Pumice stones, or so-called Hindu stones, have been sold to nail professionals under various names for many years and are nothing new. These are made of pumice, which is finely ground lava rock. These manicure stones are very similar to the stones used in some nail salons to remove calluses. Lava stones are used mainly because they are highly aggressive and remove calluses quickly. The main difference between the different types of lava stones is the size and depth of the holes in their surfaces.
For use on feet – the holes are very large and deep, and for manicuring – they are very small and shallow. Pumice stones have been prohibited in many places mainly because they can be very difficult to clean, especially the stones used for pedicures. The large holes quickly and easily trap dead tissue. The holes make these stones very difficult to properly clean since skin is hard to remove from the deep crevices. If they can’t be properly cleaned, then they can’t be properly disinfected. I personally don’t recommend these be used on feet. These stones are too aggressive and often used to completely remove calluses. As explained in other questions, calluses should only be smoothed and should never be completely removed. Complete removal of a callus makes the foot more susceptible to injury, blisters, and infection. Calluses are designed to protect the feet.
Pumice stones used for manicuring have very small surface holes that are not deep, so these are much less likely to trap debris and therefore are much easier to clean. I have not tested them to determine if they can be properly disinfected, but I suspect that they can be disinfected if they are carefully cleaned. This means the removal of all visible signs of debris before completely immersing them in a disinfectant.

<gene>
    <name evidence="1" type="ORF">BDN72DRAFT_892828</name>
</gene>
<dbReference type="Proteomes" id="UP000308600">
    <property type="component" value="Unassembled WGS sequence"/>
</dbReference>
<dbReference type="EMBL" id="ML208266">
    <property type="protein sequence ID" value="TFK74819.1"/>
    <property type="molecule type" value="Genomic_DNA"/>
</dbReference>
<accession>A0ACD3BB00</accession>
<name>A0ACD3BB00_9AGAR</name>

The biggest problem in my view is that for manicuring, these stones are very hard, highly abrasive, and not flexible. This causes them to be overly aggressive and damaging to the natural nail plate. To make matters worse, they are sometimes used to remove the very thin cuticle tissue adhering to the thinnest and softest part of the nail plate. What? Or I should ask why? Isn’t this like using a chain saw to mow the grass? You can do that, but why would you want to? This is extreme overkill and these pumice stones are not the best way to safely and carefully remove cuticle tissue.
If excessive downward pressure is used with these stones, the nail plate may be seriously damaged and overly thinned. Instead, I recommend using a disposable wooden pusher stick, which is much safer. Metal curettes are also very useful for this purpose, but metal pushers can be too sharp and may injure the living tissue. Regardless of the implement used, I recommend using a soft touch whenever working on the nail plate and especially near the lunula (moon) where the nail plate is softest and not yet fully hardened. Nail damage to this area occurs easily so take appropriate care.